C.J. Miles is sticking around.
The Jazz picked up his $3.7 million team option for the 2011-12 season on Wednesday. He would have become an unrestricted free agent if Utah declined the option.
"Thank all the fans for the support and the organization for belief that [I] can help this team. ... Now I'm back to work," Miles said on his Twitter account.
The Jazz also picked up options for Gordon Hayward ($2.7 million) and Derrick Favors ($4.7 million) during the 2012-13 season. Utah holds team options on both players through 2013-14, while the duo possess player options in 2014-15.
Miles, 24, has played all six of his NBA seasons for the Jazz. The 6-foot-6, 232-pound small forward was selected by Utah with the No. 34 overall pick in 2005 out of Skyline (Dallas) High School.
Miles averaged career highs last year in points (12.8), rebounds (3.3) and minutes (25.2), playing in 78 games and starting 19. He scored a career-high 40 points March 16 against Minnesota, shooting 14 of 18 from the field and 6 of 7 behind the 3-point line. Miles averaged 17.1 points during 14 games in March, scoring in double digits in each contest.
He split time between the small forward and shooting guard positions, and is expected to compete with Raja Bell, Gordon Hayward and Alec Burks for minutes and shots next season.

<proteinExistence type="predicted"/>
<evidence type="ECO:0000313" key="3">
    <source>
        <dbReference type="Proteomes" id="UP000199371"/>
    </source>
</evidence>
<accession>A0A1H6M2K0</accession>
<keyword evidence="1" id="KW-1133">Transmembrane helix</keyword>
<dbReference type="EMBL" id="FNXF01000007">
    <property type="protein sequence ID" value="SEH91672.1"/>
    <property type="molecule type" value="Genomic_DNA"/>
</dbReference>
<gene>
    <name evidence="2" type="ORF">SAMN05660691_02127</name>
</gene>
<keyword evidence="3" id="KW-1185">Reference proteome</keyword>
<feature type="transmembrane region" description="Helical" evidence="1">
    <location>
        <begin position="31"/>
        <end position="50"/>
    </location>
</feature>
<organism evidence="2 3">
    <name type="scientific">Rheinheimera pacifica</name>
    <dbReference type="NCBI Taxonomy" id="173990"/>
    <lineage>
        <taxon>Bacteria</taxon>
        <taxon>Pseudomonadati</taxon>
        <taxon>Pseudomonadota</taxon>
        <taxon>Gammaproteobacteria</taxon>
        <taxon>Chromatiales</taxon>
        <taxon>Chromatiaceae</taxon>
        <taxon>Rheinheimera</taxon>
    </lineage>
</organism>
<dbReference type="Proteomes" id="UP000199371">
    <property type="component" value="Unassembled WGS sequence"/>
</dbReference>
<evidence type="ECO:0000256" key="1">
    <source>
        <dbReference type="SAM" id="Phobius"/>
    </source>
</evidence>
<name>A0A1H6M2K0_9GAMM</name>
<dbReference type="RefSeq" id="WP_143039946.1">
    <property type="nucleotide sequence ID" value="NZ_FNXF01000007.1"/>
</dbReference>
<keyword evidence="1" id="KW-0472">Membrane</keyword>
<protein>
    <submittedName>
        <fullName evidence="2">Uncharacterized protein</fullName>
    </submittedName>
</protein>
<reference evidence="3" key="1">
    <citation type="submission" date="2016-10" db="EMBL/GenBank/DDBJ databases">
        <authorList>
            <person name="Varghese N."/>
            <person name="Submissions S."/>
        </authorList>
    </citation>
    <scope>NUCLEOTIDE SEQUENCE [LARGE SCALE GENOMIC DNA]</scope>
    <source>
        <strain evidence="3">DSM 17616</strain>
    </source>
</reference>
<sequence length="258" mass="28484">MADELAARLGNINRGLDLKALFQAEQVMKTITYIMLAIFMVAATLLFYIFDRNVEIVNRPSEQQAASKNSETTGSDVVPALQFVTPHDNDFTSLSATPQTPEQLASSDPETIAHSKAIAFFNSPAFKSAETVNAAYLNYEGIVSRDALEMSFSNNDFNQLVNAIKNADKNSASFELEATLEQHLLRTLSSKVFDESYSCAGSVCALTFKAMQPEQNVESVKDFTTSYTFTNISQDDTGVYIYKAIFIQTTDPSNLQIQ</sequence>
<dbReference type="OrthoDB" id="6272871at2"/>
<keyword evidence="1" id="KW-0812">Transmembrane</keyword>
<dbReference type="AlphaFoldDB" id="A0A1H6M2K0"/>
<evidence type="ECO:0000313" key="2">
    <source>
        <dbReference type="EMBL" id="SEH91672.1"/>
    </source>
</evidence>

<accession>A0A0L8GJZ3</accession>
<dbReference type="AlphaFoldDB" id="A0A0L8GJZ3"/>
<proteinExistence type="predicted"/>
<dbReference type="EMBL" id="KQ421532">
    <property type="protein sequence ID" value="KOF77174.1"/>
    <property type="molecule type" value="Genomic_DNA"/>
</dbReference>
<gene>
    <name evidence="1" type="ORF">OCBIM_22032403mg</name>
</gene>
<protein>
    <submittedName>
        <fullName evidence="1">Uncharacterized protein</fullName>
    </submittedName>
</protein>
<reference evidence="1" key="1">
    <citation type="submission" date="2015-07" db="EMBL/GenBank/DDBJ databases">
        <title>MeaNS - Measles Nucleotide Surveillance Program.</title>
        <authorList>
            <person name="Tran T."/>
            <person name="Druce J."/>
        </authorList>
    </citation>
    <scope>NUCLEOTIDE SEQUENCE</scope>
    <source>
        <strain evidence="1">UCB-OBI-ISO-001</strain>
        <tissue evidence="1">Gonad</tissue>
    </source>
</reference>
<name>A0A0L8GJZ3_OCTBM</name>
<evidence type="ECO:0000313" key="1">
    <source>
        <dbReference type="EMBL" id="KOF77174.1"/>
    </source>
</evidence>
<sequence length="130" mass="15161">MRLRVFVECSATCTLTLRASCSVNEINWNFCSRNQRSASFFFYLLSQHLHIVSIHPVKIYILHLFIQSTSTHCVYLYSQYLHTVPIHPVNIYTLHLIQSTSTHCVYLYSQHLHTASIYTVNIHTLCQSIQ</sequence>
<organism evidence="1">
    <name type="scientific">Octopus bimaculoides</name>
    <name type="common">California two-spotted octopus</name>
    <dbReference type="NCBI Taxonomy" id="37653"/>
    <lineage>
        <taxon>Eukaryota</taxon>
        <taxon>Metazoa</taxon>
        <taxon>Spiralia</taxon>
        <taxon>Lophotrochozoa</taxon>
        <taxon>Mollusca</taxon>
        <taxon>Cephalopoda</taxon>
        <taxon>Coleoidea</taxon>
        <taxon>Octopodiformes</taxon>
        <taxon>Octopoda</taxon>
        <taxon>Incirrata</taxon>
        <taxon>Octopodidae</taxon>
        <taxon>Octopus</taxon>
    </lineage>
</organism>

By picking up Miles' option, the Jazz have likely finalized an 11-man roster heading into either a lockout or free agency. And Miles has received another chance to prove his worth to Utah.
"We're expecting big things," Jazz coach Tyrone Corbin said. "He's still a young kid, but we think he can step up and help others with his experience. … He's very versatile and can do different things for us. He can change the game when he's committed, and he's got a lot of talent."
Miles has also been plagued by inconsistency.
His production dropped off in April, as he struggled with his shot and place on the team under Corbin, who took over midseason for Jerry Sloan. Miles was just 8 of 32 from the field during a three-game stretch from April 3-7, and connected on only 16.7 percent of his 3s during his final six games of the season. Corbin openly challenged Miles during the slump, questioning his dedication to both sides of the game, and the forward's season ended April 13 against Denver with a did-not-play mark due to a left knee injury.
The decline captured the unpredictable duality of Miles' season and career. He singlehandedly carried Utah to a come-from-behind 103-94 road victory against Portland on Nov. 20, 2010. Miles was 7 of 10 beyond the arc, pouring in 25 points while knocking down a series of breathtaking shots. But he hit just 40.7 percent of his field goals and 32.2 percent of his 3s during the year, recording lows not touched since his 2006-07 campaign. Miles also struggled with his confidence during training camp and throughout the season, and was shaken by the unexpected midseason trade of longtime friend Deron Williams.
Miles is one of the few holdovers from the Sloan-era, joining longtime teammates Paul Millsap and Mehmet Okur. Andrei Kirilekno and Ronnie Price are free agents, and face questionable returns to the team.